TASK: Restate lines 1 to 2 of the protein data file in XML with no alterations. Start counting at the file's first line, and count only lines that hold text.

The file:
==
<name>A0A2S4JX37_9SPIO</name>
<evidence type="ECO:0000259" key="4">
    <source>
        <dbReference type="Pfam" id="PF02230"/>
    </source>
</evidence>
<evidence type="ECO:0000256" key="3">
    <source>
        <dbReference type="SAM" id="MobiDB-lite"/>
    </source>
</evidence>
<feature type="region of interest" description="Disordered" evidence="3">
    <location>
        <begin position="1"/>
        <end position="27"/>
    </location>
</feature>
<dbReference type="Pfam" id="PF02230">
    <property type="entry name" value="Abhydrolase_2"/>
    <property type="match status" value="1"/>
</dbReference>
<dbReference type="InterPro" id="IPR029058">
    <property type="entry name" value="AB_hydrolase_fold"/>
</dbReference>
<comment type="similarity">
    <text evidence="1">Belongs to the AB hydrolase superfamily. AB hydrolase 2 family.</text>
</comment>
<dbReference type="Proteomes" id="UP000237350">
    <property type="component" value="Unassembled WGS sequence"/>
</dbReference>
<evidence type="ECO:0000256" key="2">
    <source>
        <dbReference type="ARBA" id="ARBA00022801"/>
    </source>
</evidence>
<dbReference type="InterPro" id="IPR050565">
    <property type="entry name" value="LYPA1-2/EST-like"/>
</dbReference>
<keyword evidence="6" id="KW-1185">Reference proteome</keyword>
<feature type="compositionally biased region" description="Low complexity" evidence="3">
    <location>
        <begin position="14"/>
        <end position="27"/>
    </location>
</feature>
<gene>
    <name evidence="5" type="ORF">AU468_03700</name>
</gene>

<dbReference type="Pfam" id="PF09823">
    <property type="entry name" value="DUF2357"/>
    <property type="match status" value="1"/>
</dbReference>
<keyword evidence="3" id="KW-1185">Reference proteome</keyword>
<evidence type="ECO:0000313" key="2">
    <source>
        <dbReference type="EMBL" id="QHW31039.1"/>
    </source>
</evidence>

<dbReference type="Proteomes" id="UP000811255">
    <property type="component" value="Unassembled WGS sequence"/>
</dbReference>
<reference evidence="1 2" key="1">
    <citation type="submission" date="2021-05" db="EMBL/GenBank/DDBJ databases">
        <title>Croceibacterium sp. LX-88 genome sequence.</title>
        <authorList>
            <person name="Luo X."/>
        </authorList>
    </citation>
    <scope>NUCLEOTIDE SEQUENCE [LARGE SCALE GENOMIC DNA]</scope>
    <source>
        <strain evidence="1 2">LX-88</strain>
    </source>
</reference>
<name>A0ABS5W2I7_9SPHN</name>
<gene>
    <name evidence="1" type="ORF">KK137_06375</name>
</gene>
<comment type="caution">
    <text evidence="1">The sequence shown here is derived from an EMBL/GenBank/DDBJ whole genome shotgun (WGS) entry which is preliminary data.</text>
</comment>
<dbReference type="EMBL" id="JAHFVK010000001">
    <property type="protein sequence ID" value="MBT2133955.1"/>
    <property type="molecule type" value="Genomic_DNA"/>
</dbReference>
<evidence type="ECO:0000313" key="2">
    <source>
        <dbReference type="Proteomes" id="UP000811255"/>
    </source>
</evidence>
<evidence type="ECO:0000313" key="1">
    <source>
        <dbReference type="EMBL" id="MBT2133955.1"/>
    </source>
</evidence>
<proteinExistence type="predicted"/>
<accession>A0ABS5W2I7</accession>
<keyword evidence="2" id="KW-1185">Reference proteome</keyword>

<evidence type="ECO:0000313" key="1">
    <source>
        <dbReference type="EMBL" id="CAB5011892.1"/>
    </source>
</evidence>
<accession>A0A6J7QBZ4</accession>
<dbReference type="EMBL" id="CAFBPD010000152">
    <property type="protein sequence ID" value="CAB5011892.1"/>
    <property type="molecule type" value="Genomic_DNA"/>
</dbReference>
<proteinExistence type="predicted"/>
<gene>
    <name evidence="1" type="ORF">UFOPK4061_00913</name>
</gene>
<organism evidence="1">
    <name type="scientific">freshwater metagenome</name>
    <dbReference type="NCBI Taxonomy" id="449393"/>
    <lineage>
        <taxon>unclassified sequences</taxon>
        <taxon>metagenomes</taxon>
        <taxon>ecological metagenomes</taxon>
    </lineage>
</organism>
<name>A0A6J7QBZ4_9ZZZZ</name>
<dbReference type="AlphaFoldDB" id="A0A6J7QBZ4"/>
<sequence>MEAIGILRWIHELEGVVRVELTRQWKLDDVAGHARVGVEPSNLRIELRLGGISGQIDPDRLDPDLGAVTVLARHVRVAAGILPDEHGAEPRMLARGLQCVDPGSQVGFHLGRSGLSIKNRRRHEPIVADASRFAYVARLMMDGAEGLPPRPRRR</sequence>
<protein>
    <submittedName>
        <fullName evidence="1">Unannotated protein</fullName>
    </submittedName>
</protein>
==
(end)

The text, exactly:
<name>A0A2S4JX37_9SPIO</name>
<evidence type="ECO:0000259" key="4">